State v. Kpaeyeh, 246 N.C. App. 694 (Apr. 5, 2016)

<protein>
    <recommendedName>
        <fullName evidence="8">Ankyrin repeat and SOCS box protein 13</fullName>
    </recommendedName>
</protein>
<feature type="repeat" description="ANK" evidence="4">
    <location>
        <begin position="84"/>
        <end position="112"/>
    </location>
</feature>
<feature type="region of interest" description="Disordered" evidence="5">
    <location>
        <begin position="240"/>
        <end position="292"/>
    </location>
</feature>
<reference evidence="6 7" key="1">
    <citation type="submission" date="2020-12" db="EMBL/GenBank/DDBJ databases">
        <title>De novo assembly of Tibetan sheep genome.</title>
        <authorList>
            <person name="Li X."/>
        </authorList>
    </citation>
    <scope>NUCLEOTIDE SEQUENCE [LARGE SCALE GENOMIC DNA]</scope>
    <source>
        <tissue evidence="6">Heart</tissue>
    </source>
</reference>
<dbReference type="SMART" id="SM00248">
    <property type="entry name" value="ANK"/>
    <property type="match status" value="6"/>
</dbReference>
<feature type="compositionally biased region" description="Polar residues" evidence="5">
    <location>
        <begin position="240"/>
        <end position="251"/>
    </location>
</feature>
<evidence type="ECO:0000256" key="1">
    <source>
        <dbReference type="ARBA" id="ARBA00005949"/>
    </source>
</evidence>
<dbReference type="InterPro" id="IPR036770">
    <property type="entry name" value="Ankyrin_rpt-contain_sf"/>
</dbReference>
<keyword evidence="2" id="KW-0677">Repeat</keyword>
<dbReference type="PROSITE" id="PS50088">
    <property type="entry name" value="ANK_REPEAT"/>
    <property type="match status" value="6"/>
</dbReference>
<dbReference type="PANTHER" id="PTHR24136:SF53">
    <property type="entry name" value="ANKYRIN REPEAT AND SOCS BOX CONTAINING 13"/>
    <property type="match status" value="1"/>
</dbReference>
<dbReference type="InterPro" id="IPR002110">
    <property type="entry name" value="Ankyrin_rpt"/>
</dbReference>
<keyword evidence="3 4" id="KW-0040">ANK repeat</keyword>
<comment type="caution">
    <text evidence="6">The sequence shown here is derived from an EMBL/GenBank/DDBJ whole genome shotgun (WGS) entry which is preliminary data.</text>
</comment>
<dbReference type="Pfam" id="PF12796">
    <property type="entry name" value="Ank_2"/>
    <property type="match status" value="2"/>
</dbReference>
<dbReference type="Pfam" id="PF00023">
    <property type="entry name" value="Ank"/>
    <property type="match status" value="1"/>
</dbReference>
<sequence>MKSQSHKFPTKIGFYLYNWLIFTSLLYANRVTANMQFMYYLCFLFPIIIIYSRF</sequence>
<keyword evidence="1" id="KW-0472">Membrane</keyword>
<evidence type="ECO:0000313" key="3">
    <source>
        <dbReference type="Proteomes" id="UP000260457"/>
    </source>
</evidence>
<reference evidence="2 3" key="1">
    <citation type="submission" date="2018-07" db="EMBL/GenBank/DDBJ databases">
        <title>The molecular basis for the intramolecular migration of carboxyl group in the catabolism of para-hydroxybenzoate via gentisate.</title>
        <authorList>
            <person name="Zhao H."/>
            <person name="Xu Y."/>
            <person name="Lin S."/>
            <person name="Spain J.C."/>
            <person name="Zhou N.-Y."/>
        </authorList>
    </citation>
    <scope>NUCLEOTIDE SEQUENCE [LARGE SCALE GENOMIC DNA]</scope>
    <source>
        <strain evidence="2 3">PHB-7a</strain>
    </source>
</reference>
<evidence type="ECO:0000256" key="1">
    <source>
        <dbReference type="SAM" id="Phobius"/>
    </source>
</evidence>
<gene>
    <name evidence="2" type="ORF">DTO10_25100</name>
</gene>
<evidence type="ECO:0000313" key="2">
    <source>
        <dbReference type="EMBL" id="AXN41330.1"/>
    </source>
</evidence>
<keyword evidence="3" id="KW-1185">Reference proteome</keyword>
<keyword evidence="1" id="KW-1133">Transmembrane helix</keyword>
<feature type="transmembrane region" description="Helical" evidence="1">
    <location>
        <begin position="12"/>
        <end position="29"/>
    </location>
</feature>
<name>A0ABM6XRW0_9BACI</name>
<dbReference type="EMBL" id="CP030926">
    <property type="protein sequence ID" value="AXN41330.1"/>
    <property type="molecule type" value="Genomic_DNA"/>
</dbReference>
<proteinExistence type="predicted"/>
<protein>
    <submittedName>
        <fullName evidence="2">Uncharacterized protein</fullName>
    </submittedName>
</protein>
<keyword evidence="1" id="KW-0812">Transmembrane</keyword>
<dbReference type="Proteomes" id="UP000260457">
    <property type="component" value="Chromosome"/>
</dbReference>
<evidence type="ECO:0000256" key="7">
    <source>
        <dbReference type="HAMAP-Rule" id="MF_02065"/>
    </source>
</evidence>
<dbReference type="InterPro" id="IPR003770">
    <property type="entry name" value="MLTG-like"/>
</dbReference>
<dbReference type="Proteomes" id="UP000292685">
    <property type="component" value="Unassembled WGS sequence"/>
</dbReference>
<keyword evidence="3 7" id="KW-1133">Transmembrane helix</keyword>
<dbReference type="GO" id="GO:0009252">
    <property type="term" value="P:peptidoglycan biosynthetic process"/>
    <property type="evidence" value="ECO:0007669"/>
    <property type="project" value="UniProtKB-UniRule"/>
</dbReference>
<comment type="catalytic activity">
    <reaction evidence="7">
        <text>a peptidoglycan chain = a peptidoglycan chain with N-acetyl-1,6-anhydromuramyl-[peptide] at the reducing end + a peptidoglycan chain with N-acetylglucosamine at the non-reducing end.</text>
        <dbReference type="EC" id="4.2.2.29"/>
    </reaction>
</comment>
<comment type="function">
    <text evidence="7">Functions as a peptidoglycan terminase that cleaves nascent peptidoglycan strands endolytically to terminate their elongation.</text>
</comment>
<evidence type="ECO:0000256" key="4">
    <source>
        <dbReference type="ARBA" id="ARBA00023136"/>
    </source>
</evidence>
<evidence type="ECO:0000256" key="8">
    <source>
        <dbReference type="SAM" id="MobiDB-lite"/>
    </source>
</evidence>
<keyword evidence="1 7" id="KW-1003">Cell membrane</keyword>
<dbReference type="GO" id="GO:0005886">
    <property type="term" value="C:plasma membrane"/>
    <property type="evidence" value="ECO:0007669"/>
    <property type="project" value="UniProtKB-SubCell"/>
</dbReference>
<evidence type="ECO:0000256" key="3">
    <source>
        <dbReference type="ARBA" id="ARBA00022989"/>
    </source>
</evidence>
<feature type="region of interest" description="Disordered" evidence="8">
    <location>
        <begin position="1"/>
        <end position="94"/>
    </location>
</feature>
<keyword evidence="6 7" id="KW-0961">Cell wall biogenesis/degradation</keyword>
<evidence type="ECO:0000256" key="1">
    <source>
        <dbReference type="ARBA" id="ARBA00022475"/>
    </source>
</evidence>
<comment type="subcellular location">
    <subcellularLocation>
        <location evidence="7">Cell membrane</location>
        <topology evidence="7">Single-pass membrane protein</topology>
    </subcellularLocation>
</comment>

In this child sexual abuse case, the defendant was not denied his right to a speedy trial. The more than three-year delay between indictment and trial is sufficiently long to trigger analysis of the remaining speedy trial factors. Considering those factors, the court found that the evidence “tends to show that the changes in the defendant’s representation caused much of the delay” and that miscommunication between the defendant and his first two lawyers, or neglect by these lawyers, also “seems to have contributed to the delay.” Also, although the defendant made pro se assertions of a speedy trial right, he was represented at the time and these requests should have been made by counsel. The court noted, however, that the defendant’s “failure of process does not equate to an absence of an intent to assert his constitutional right to a speedy trial.” Finally, the defendant failed to show prejudice caused by the delay. Given that DNA testing confirmed that he was the father of a child born to the victim, the defendant’s argument that the delay hindered his ability to locate alibi witnesses failed to establish prejudice.